Theatrical release poster
|Directed by||Frank Marshall|
|Produced by||Patrick Crowley
|Screenplay by||David DiGillio|
|Based on||Nankyoku Monogatari:
|Music by||Mark Isham|
|Edited by||Christopher Rouse|
|Distributed by||Buena Vista Pictures|
|Release dates||February 17, 2006|
|Running time||120 minutes|
Eight Below is a 2006 American adventure drama film directed by Frank Marshall and written by David DiGilio. It stars Paul Walker, Bruce Greenwood, Moon Bloodgood, and Jason Biggs. It was released theatrically on February 17, 2006, by Walt Disney Pictures in the United States. The film is set in Antarctica, but was filmed in Svalbard, Norway, Greenland, and British Columbia, Canada.
In 1993, Jerry Shepard (Walker) is a guide at an Antarctica research base under contract with the National Science Foundation. UCLA professor, Dr. Davis McClaren (Greenwood), arrives at the base and along with Shepard's boss, Dr. Andy Harrison (Gerard Plunkett), presses Shepard to take McClaren to Mount Melbourne to attempt to find a rare meteorite from the planet Mercury. Shepard does so, ignoring his own intuition, which tells him it is too late in the season (January) to complete such a treacherous route. Worried about the snowmobiles breaking through the thinning ice or falling into a crevasse, Shepard tells Harrison and McClaren that the only way to get to Mount Melbourne is by dog sled.
Shepard and McClaren make it to Mount Melbourne, but immediately are called back to base camp due to an approaching heavy storm. McClaren begs for more time, and Shepard gives him half a day. McClaren finds what he was looking for and the two head back to the sled.
Shepard pauses to patch up one of the dogs (Old Jack) whose paw is bleeding. McClaren, while walking around to get a better radio connection with base, slides down an embankment when a soft ledge gives way. His landing at the bottom cracks the thin ice and McClaren ends up breaking through. Shepard is able to get his lead dog Maya to take a rope to McClaren and the dog team pulls him from the water.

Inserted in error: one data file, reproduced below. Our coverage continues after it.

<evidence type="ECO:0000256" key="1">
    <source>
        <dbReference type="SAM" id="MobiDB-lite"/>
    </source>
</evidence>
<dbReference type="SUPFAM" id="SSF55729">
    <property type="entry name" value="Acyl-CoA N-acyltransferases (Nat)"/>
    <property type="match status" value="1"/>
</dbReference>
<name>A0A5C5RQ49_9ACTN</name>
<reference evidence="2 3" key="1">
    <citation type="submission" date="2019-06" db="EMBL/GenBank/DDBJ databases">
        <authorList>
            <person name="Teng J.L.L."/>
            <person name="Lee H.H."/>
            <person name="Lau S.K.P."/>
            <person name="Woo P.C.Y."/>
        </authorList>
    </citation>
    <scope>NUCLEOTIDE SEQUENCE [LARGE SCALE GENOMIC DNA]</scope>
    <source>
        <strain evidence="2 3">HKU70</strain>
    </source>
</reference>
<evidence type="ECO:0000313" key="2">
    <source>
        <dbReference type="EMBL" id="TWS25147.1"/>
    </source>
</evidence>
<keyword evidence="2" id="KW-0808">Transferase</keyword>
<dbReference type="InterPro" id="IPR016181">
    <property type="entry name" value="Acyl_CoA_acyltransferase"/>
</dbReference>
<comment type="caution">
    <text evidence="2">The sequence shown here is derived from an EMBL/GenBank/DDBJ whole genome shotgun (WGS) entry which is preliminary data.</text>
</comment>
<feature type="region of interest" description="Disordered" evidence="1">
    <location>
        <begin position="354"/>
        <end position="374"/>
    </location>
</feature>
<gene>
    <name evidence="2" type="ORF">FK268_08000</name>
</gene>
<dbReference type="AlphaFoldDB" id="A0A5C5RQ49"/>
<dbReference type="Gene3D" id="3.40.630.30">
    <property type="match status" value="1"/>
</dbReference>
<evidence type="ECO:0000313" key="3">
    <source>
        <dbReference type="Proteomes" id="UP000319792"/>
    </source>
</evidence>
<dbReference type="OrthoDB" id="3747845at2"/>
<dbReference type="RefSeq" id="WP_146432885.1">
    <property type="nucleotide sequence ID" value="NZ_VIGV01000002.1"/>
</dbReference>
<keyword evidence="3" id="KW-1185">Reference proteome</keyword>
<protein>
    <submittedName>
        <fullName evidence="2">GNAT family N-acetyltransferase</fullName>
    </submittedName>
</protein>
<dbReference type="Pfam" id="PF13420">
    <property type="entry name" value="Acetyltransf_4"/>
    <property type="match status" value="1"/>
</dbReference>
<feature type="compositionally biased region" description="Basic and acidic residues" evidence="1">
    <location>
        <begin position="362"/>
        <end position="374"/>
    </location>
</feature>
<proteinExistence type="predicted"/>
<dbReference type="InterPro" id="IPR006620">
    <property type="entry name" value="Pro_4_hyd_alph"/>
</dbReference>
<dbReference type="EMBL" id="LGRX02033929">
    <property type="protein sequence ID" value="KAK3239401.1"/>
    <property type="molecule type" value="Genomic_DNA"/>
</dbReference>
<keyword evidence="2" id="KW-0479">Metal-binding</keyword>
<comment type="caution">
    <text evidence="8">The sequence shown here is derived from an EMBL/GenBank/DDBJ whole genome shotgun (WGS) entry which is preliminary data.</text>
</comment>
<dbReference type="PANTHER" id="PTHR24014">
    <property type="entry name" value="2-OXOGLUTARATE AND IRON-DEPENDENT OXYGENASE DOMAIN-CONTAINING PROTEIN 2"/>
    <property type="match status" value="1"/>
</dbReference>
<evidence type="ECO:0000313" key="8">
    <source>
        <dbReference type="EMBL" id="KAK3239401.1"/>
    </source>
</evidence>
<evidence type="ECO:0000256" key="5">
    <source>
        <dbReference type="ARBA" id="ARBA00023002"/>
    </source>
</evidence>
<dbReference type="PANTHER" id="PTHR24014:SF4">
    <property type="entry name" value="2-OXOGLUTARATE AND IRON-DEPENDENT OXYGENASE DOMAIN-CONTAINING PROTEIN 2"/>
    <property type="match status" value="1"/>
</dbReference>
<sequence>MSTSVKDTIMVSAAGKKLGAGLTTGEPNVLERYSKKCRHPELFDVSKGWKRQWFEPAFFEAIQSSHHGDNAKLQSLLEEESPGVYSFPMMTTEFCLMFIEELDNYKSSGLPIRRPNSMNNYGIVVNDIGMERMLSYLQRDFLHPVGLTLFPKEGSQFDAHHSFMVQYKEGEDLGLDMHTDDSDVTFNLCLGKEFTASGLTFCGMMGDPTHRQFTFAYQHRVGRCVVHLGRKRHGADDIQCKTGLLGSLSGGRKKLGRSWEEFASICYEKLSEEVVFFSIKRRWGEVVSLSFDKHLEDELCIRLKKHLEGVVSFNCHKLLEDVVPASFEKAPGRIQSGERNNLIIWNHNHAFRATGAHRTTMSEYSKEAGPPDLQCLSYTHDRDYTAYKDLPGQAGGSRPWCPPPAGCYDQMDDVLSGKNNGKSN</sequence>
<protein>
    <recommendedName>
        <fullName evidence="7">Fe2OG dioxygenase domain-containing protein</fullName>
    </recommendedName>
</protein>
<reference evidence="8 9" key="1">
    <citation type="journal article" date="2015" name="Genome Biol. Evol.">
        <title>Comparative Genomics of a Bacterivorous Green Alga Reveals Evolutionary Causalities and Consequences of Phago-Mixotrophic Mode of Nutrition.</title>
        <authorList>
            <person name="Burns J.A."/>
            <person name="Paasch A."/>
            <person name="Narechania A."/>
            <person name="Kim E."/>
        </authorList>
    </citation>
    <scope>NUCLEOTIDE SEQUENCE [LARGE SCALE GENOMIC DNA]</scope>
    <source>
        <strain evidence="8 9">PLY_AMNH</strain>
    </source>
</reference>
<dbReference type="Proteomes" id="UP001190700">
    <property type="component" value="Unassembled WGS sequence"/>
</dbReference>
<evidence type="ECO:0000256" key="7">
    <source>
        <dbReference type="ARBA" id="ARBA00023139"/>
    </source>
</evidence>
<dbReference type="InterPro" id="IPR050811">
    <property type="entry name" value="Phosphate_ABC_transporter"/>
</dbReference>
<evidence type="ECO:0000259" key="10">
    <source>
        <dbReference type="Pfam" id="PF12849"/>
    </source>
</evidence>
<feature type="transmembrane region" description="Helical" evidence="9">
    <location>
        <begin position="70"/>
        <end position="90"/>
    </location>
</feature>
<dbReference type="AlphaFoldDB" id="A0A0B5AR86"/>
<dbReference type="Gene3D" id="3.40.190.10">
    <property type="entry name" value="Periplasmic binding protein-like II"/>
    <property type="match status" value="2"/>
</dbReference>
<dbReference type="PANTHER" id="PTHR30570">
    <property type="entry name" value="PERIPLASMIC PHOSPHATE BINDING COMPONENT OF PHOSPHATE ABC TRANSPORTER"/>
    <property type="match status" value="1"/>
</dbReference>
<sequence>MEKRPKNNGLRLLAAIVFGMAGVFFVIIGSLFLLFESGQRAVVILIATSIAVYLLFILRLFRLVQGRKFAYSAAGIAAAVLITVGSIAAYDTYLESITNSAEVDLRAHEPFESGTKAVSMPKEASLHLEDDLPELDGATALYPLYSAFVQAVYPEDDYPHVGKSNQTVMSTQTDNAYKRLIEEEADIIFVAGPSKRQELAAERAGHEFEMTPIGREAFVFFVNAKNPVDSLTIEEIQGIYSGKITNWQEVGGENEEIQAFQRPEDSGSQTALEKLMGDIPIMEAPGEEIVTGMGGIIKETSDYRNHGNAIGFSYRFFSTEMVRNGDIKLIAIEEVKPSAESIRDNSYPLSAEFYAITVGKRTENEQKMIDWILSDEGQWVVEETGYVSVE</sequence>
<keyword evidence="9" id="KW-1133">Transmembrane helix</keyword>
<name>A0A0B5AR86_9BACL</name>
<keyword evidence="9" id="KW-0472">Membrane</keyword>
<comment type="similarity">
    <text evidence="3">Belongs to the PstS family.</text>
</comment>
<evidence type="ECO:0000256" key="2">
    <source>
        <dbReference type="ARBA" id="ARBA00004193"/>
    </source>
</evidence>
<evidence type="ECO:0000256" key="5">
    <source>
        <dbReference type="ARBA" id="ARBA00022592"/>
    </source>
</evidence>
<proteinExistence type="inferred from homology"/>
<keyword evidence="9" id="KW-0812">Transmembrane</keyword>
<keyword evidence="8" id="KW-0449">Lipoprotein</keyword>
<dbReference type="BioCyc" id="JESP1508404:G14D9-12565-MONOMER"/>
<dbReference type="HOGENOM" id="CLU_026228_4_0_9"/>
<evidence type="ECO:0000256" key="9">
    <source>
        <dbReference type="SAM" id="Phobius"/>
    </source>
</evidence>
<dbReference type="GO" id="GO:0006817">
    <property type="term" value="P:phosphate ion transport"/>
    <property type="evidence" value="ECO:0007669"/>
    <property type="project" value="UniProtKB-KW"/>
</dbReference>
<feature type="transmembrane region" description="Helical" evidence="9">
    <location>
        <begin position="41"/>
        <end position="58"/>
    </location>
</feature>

Now, as they battle hypothermia, frostbite, and near whiteout conditions, Shepard and McClaren have to rely on the dogs' stamina and keen sense of direction to get them back to base. The injured people are immediately evacuated, along with all other personnel, due to the storm, which is expected to intensify. With too much weight in the plane to carry both people and dogs, the human team medically evacuates Shepard and McClaren with a plan to return later for the dogs. The dogs are temporarily left behind, but the storm is worse than expected. Because of the harsh weather conditions and a shortage of supplies at the McMurdo Station, it soon becomes apparent that no rescue will be attempted until the next spring.
Back at home, Shepard is guilt-ridden about leaving his dogs and stops working as an Antarctic-conditions guide. Five months later, and after a heart-to-heart session with an older, veteran guide, Shepard decides to throw his all into rescuing the dogs. Before leaving for the trip, Shepard patches things up with McClaren and shares his intention to rescue the dogs. McClaren learns Shepard does not have enough money to pay for the trip but tells him that he cannot help him. Soon afterwards, McClaren sees a drawing of the dog team made by his young son, with the title: "My Hero is... THE DOGS WHO SAVED MY DADDY." McClaren realizes the magnitude of his ingratitude and uses the remaining balance of his grant money to finance a rescue mission.